“HomeGrown is something by us for us, but it’s also important for non-Black people,” Awolaja says. Looking at the wider landscape at the moment, if you think of everything that’s happened in the wake of George Floyd’s murder, it felt like a lot of people in the non-Black community were a lot more open to learning.”
Innocent Mutanga, co-founder and CEO of the Africa Center Hong Kong, agrees. “A lot of people around here felt like America was this glorious place, just a land of opportunity and I remember before the Gorge Floyd incident trying to explain to people that to understand America, you need to talk about its race relations problems,” he says during a recent phone call. “The experiences with local people overall has been very encouraging and their curiosity is unmatched, as well as the willingness to learn even by simply sitting next to somebody at the center for example, or by simply just showing up even if there is no event.”
Innocent Mutanga, co-founder and CEO of the Africa Center Hong Kong is framed by a collage of flags and traditional African textiles used as decoration at the center. (Katherine Cheng for USN&WR)
The Africa Center has been leading the conversations about changing Asian views of blackness as well as educational and cultural activities to showcase the diversity of the African continent. Last summer, Mutanga, who is originally from Zimbabwe and studied anthropology at the Chinese University of Hong Kong, says he moderated discussions on the Floyd death, racism and police violence against Black Americans after getting so many questions through his personal social media accounts.
Those talks, like many other educational events promoted by Mutanga and his colleagues, are positioned in a changing cultural context that prompted him to found the center.
“The timing was right, in terms of the evolving dynamics. As the Western hegemony is going down and Asia is gaining more significance geopolitically, we thought that it was a very good opportunity for us to rebrand how people think of Africa and how people see Black people,” Mutanga explains. “We had a little bit of a difficulty with our Western friends in Hong Kong, as we noticed a certain desire and in a sense addiction, for a single story of Africa, a story of struggle and suffering, which is something so hard to penetrate. After George Floyd’s death, a lot of people would come to me saying that they wanted to help, and I told them to come to learn.”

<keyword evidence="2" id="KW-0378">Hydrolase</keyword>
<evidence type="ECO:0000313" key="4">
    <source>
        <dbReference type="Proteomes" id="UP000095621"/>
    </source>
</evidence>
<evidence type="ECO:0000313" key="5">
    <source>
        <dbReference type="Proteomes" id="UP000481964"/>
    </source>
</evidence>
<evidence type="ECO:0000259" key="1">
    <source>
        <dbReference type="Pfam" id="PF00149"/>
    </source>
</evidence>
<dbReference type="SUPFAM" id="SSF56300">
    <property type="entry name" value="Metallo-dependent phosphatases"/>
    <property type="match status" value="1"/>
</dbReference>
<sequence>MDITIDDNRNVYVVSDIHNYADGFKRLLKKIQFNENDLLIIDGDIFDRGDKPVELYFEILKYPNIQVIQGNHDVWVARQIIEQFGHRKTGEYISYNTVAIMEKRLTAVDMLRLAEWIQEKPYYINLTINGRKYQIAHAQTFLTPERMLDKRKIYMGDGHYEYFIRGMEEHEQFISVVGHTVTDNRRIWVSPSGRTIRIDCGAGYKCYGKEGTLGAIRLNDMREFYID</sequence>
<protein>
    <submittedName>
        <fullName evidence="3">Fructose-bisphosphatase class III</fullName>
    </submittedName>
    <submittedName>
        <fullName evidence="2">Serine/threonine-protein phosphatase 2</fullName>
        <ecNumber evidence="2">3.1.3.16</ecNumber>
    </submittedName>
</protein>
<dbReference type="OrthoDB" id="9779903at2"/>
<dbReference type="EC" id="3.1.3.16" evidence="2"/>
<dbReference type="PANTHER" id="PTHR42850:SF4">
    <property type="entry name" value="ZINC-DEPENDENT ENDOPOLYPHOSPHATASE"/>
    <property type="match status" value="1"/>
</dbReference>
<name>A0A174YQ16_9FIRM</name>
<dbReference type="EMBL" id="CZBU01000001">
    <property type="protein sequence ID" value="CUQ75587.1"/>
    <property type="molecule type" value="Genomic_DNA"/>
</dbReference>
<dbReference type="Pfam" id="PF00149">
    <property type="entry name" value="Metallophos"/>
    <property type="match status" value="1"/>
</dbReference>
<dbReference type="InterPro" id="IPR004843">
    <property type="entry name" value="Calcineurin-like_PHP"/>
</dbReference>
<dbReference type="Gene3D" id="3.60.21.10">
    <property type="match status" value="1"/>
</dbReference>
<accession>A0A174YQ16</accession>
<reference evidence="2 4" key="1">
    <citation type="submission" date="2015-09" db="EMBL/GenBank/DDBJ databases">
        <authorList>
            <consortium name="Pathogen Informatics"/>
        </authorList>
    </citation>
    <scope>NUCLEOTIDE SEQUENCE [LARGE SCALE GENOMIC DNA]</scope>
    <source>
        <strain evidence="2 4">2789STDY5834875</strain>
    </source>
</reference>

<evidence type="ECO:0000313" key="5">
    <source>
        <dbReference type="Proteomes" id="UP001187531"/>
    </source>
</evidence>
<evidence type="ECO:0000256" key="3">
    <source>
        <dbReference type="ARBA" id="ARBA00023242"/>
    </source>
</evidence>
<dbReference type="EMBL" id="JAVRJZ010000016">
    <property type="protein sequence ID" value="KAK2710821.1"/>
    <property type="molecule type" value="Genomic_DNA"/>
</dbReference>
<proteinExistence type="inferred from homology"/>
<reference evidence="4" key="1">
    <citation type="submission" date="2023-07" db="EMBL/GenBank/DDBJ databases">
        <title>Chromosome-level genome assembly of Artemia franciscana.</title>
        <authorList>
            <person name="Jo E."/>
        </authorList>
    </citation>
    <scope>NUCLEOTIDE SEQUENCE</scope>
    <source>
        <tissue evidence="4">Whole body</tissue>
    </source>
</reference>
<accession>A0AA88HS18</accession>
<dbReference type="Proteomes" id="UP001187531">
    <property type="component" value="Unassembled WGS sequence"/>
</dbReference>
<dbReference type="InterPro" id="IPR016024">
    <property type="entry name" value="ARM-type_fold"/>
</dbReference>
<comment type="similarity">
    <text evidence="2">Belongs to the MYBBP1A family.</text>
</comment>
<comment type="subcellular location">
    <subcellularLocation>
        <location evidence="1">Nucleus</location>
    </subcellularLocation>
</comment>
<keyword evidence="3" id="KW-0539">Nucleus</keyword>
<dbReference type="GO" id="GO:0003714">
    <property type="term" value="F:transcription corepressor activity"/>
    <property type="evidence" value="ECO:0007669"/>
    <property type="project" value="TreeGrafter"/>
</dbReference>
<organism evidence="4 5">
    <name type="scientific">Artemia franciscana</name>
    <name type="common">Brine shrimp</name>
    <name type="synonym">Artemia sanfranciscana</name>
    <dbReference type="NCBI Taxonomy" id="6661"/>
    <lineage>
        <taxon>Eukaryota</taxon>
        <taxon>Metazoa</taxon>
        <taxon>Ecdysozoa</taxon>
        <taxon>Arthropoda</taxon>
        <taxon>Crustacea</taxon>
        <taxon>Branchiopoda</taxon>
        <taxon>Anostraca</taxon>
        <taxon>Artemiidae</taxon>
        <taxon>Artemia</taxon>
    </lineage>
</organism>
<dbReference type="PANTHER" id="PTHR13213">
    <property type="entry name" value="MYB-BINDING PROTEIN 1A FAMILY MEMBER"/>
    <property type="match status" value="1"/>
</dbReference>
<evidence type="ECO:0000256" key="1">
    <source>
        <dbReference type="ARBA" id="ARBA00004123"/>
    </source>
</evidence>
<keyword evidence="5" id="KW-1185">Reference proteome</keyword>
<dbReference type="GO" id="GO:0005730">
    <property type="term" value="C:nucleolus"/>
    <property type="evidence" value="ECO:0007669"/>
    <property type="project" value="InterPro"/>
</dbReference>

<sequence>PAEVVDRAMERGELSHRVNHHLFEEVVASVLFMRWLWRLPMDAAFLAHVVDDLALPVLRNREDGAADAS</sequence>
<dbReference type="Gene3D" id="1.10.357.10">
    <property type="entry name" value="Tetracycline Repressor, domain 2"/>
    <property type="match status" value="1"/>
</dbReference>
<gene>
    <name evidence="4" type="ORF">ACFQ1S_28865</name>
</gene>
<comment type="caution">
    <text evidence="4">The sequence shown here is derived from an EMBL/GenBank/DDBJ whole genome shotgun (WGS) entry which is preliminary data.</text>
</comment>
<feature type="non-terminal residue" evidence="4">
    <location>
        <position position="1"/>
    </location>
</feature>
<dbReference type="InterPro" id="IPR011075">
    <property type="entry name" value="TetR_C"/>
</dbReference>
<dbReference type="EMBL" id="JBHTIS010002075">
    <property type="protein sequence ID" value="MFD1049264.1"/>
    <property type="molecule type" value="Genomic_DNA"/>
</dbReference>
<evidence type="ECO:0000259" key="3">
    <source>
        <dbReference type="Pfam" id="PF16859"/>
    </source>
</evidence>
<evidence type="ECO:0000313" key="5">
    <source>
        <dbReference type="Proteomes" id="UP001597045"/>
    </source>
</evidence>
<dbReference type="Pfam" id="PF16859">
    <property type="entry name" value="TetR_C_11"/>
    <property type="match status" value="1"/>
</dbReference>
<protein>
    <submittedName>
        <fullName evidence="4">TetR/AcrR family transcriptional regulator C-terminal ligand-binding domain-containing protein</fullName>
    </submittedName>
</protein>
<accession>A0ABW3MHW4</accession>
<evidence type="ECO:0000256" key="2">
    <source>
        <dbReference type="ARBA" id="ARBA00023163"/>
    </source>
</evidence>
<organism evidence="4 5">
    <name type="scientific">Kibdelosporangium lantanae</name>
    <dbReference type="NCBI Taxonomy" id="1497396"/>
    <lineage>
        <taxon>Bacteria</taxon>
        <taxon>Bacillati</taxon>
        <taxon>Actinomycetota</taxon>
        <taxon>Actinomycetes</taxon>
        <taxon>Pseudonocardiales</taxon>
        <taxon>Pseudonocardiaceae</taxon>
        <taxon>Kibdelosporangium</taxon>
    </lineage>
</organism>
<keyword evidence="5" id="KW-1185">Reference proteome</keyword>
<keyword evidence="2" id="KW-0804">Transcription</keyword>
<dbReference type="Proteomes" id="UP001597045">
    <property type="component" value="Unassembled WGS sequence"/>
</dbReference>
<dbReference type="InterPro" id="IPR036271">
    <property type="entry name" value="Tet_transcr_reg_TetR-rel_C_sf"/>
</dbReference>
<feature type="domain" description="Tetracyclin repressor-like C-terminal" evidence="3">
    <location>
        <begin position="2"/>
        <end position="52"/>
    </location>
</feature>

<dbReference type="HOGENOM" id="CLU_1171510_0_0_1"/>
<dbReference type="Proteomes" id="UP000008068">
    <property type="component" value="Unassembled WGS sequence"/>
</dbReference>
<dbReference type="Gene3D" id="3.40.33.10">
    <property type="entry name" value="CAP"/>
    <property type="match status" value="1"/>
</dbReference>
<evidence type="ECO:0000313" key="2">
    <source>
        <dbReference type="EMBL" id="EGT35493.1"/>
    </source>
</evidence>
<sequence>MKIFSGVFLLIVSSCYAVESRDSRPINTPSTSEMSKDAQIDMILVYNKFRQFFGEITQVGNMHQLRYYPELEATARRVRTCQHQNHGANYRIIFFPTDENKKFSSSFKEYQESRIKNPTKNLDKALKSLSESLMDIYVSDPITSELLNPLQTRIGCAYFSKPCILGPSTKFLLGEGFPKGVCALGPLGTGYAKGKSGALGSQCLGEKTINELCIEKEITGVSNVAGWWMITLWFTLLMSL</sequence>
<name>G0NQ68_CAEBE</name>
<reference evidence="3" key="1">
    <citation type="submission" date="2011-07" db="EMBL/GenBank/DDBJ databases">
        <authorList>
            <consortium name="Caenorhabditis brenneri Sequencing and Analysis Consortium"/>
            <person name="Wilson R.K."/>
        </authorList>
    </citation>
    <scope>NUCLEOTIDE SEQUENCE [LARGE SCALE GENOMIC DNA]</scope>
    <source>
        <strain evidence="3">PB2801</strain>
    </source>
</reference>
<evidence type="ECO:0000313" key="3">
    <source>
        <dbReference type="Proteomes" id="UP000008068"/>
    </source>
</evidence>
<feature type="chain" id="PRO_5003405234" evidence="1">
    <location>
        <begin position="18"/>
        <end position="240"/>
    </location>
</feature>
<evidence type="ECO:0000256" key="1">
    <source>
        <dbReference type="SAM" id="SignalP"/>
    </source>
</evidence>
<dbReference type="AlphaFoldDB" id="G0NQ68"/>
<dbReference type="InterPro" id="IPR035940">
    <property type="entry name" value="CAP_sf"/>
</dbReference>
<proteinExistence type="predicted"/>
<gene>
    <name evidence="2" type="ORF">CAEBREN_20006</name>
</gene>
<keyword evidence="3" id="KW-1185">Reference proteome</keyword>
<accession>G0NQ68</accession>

Both Awolaja and Sowole say their Hong Kong experience has been, so far, one of privilege. Being part of the expat community has in a way protected them from the prejudice and discrimination they would face in some forms in the U.K. At the same time, belonging to a small segment of Hong Kong’s population has automatically put them in the spotlight. “Personally, I do carry that burden of feeling like I’m representing my race sometimes, that I’m representing my country,” Awolaja says. “I feel like I can’t be caught slipping, I need to always be 100% and a positive role model in whatever form, and that can be a lot of pressure.”
Ultimately, the hosts explained, the podcast, through a series of heartfelt personal stories as well as humorous anecdotes, offers a multifaceted glimpse into life in Hong Kong and, in the near future, Awolaja and Sowole hope, other Asian cities.
“One thing that I’d like people to take away from HomeGrown, if you listen to one season or two, is that things are different from what they might look like on the surface,” says Sowole “Sometimes you think you understand a situation but you don’t. People are different, their experiences are different and what we need to foster is curiosity about individuals because it is the lack of curiosity and empathy that causes prejudgment and prejudice.”